How to keep your eyes safe
Much like the way you take vitamins to prevent yourself from getting the flu, there are steps to set you up for success with your eye makeup products. You probably already exercise a few of these best practices, but just in case you need a refresher, take it from the pros:
1. Follow expiration dates.
If your mascara says it’s only good for three months, listen to it. Same goes for your other eye makeup. Even if you have enough left for another few weeks or so, Dr. Elliott says you will face a higher risk of infection the longer you hold onto your products past their use. Here’s a quick guide on how to know if your beauty product has gone bad.
2. Never share makeup.
You and your gaggle of friends are getting ready for an evening out to celebrate a birthday, sipping wine and mixing all of your products together. It’s a normal way for many women to spend time together, but Dr. Scheiner warns against sharing products. If you absolutely can’t not help a sister out, he suggests purchasing fresh, one-use applicators that will decrease your exposure to bacteria and infection.
3. Clean your face before application.
When you wake up in the morning, do you always wash your face? Dr. Scheiner says this small added step will keep eye infection at bay. “Before applying makeup, clean eyelids and face. Always apply makeup outside the lash line and away from the eye. This helps keep oil glands of the upper or lower eyelid from getting blocked,” he explains.
4. Remove your eye makeup thoroughly before bedtime.
We know, we know: you’ve had a long day. You’re exhausted and the last action item on your to-do list is washing your face. You are tempted to skip it, but try not to, according to Dr. Schiener. “Brush a clean cotton swab along the base of eyelashes to remove all makeup remnants to be safe. When using eye makeup remover, avoid getting it in your eyes and rinse your eyelids afterwards,” he says.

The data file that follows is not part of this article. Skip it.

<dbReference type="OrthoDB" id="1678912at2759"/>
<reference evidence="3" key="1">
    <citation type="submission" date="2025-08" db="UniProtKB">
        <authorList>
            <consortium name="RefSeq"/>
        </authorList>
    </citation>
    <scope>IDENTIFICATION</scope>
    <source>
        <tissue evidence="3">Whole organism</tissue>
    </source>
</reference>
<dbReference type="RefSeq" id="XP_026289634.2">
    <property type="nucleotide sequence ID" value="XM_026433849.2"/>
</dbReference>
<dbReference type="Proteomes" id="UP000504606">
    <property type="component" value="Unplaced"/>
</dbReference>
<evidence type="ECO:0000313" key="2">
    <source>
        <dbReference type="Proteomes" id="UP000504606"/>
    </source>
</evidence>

5. Pay attention to ingredients and reactions.
While this is less preventing and more prescriptive, ophthalmologist Jean Keamy, MD explains that being sensitive to your reactions will help prevent an intense infection. “The only way to prevent an allergy is to avoid ingredients that have caused allergic reactions in the past,” she shares. Take note, especially when you’re trying a new brand.
6. Stop touching your eyes.
Consider everything you’ve already touched today: your keyboard, your steering wheel, a number of door handles, food—and counting. So when you start to rub your eyes, you’re pushing more of your makeup—along with bacteria—into your eyes. Dr. Keamy says to try not to touch your eye area during the day, unless you wash your hands first.
7. Be delicate with eye makeup application.
Even if you’re going for a heavy, smoky look, Dr. Habash says to tread lightly and smartly. “Be delicate when applying makeup around the eyes. Both the eyes and the skin around them are very sensitive,” she explains.